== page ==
With 5 Months To Go, More Than $4 Million In Political TV Ads Have Aired In Michigan

The Biggest Spenders On Broadcast TV Ads Have Been The Campaigns Of Gubernatorial Candidate Shri Thanedar and U.S. Senate Candidate Sandy Pensler




LANSING (JUNE 6, 2018) — Candidates and the groups that want to help get them elected have aired more than $4 million in broadcast TV ads in Michigan so far this year.

As of Monday, June 4, Michigan voters had viewed an estimated $4.45 million in political ads on broadcast TV in 2018, according to the Michigan Campaign Finance Network’s analysis of Kantar Media/CMAG ad-tracking data and Federal Communications Commission filings.

The total does not include spending on cable TV ads and social media ads, which are more difficult to track but have seen heavy spending from candidates and groups this year.

There are still two months before the Aug. 7 primary election and five months before the Nov. 6 general election. This year, Michigan voters will select a new governor, a new attorney general and a new secretary of state. They’ll also select a U.S. senator, fill two seats on the Michigan Supreme Court and choose candidates for all 148 seats in the state Legislature.

The top spender on ads so far in 2018 has been Democrat Shri Thanedar, a businessman from Ann Arbor who's running for govenror. As of the end of 2017, Thanedar had given his own campaign $5.9 million, according to campaign finance disclosures. It’s a campaign that has aired an estimated $1.91 million in broadcast TV ads as of June 4.

He’s heavily out-spent his two main competitors for the Democratic nomination. Former Senate Minority Leader Gretchen Whitmer hasn’t aired any broadcast ads so far. Former Detroit Health Director Abdul El-Sayed has aired about $35,000 in broadcast ads.

On the Republican side, three of the four candidates for governor have aired broadcast TV ads. A handful of outside groups are also airing ads about the GOP candidates.

Lt. Gov. Brian Calley’s campaign has aired an estimated $421,000 in broadcast TV ads. Two PACs that support him have also been active. Gov. Rick Snyder’s Relentless Positive Action PAC has aired an estimated $343,000 in broadcast ads, and Calley Continues the Comeback, a Super PAC, has about $63,000 in broadcast ads. The Super PAC has also been active on cable TV.

Both the Relentless Positive Action PAC and Calley Continues the Comeback can accept unlimited contributions but are supposed to act independently of Calley’s campaign.

Relentless Positive Action PAC’s top donors have been Roger Penske of the Penske Corporation, who gave $250,000 and William Parfet, former CEO of MPI Research, who gave $100,000. Calley Continues the Comeback has received $250,000 from Parfet, $250,000 from T.E. Adderley of Kelly Services and $200,000 from Daniel DeVos of DP Fox Ventures.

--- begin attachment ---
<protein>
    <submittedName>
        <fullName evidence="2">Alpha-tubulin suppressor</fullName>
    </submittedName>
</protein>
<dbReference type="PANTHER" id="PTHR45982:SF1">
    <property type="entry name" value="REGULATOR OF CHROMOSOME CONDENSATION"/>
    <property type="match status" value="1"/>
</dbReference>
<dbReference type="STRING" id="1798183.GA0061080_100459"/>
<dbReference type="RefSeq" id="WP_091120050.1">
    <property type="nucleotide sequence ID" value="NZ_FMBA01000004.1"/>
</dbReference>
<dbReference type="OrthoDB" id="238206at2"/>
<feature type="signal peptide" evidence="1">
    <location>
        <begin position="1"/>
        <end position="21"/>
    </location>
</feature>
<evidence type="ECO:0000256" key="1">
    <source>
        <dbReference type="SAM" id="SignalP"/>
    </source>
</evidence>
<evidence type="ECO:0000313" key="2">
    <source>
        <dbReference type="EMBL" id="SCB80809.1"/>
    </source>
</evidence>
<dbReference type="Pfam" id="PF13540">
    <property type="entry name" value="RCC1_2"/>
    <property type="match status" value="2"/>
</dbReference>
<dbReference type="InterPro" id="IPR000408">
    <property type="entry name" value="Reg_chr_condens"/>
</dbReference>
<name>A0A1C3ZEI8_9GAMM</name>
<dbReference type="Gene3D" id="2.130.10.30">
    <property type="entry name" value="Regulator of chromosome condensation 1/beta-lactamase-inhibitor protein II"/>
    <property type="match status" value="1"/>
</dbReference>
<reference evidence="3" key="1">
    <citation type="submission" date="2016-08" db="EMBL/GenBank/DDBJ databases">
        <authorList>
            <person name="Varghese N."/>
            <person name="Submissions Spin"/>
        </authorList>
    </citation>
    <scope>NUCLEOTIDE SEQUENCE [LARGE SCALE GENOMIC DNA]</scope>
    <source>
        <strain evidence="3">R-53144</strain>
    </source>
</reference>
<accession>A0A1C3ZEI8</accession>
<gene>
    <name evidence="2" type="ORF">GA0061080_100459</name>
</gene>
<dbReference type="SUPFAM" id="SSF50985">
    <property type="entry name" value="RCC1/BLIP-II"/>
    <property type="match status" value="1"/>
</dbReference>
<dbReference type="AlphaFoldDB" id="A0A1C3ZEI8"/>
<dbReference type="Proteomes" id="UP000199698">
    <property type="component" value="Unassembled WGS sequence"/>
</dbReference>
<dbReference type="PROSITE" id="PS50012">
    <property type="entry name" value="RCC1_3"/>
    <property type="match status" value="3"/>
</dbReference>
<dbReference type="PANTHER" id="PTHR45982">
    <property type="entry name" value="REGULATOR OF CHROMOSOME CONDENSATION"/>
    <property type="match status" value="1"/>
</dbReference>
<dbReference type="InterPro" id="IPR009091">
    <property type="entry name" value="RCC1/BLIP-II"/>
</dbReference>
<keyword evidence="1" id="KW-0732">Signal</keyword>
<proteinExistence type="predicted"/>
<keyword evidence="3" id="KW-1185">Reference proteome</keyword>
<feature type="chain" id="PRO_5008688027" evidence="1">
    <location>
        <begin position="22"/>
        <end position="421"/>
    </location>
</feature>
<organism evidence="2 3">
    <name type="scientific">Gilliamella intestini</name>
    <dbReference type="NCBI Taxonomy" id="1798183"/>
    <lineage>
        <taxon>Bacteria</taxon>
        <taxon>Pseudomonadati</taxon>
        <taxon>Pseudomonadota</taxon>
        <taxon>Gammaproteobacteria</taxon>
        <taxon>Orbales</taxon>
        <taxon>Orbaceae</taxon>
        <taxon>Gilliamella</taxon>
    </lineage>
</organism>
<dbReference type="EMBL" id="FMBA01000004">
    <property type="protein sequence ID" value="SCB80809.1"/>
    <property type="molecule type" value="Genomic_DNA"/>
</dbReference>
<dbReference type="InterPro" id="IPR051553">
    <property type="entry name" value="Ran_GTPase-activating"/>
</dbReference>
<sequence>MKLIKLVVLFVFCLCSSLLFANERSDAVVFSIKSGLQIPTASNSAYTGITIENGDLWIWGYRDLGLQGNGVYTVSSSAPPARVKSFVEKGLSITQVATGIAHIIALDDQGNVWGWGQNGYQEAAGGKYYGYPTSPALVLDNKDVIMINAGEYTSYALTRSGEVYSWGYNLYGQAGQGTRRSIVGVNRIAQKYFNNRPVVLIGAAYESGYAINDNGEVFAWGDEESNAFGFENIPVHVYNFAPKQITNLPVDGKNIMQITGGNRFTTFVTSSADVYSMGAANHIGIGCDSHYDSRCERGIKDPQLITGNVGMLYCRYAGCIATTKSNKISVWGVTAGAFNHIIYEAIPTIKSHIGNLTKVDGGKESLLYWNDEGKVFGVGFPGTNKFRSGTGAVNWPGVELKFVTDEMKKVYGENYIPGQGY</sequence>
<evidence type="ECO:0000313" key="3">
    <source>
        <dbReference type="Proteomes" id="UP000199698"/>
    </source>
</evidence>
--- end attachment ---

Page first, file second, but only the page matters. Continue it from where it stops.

Attorney General Bill Schuette’s campaign has aired about $76,000 in broadcast TV ads. But a nonprofit and a Super PAC that support him have been heavier spenders.

The social welfare organization Fund for Michigan’s Tomorrows doesn’t have to disclose its donors and has aired about $408,000 in broadcast ads. It’s been the top non-candidate ad spender so far in Michigan.

The Super PAC, Better Jobs, Stronger Families, has aired about $136,000 in broadcast ads. Its top donors have been Kojaian Properties Inc., which gave $250,000, Oakland Financial Corporation, connected to the Moroun family, which gave $250,000, and Peter Karmanos of MadDog Technology, who gave $250,000.

Dr. Jim Hines, of Saginaw, has aired about $5,000 in broadcast TV ads so far. The fourth GOP candidate for governor, state Sen. Patrick Colbeck, hasn’t aired any broadcast TV ads at this point, according to MCFN’s tracking.

U.S. Senate Race

Republican Sandy Pensler, a businessman from Grosse Pointe, has been the lone U.S. Senate candidate airing broadcast TV ads in Michigan so far, according to MCFN's tracking. His campaign has aired about $587,000 in broadcast TV ads. He’s also aired many ads on cable TV.

According to campaign finance disclosure, Pensler has loaned his own Senate campaign $5 million.

Pensler is competing for the GOP nomination for U.S. Senate with Detroit businessman John James. Both candidates want to challenge incumbent U.S. Sen. Debbie Stabenow, a Democrat from Lansing, in the fall.

Other Nonprofit Spenders

Three other nonprofit organizations that don’t have to disclose their donors have been active on the TV screens in Michigan.

Michigan Families for Economic Prosperity has focused on criticizing U.S. Reps. Mike Bishop, a Republican from Rochester, and Fred Upton, a Republican from St. Joseph, for their stances on health-care and tax issues. The group has aired an estimated total of $261,000 in broadcast ads.

The group describes itself as “a coalition of advocacy leaders working to ensure that all Michigan residents have an equal opportunity to succeed.”

From the other side of the political spectrum, the Iowa-based American Future Fund, has praised Upton and U.S. Rep. Tim Walberg, a Republican from Tipton, for their stances on internet privacy. The group has aired about $111,000 in broadcast ads in Michigan so far.

According to the Center for Responsive Politics, American Future Fund has previously taken money from organizations connected to the Koch family.

A third nonprofit, Faithful Conservatives for Michigan, has been airing ads promoting former state Rep. Kevin Daley, a Republican from Lum. Daley is running for the state Senate this year. The group has spent about $83,000 on broadcast TV ads. It’s also aired cable and radio ads.

House Energy Chairman Gary Glenn, a Republican from Williams Township, is running against Daley in the Senate race, and Glenn has alleged that the group is being funded by utility companies. Read more about that situation here.

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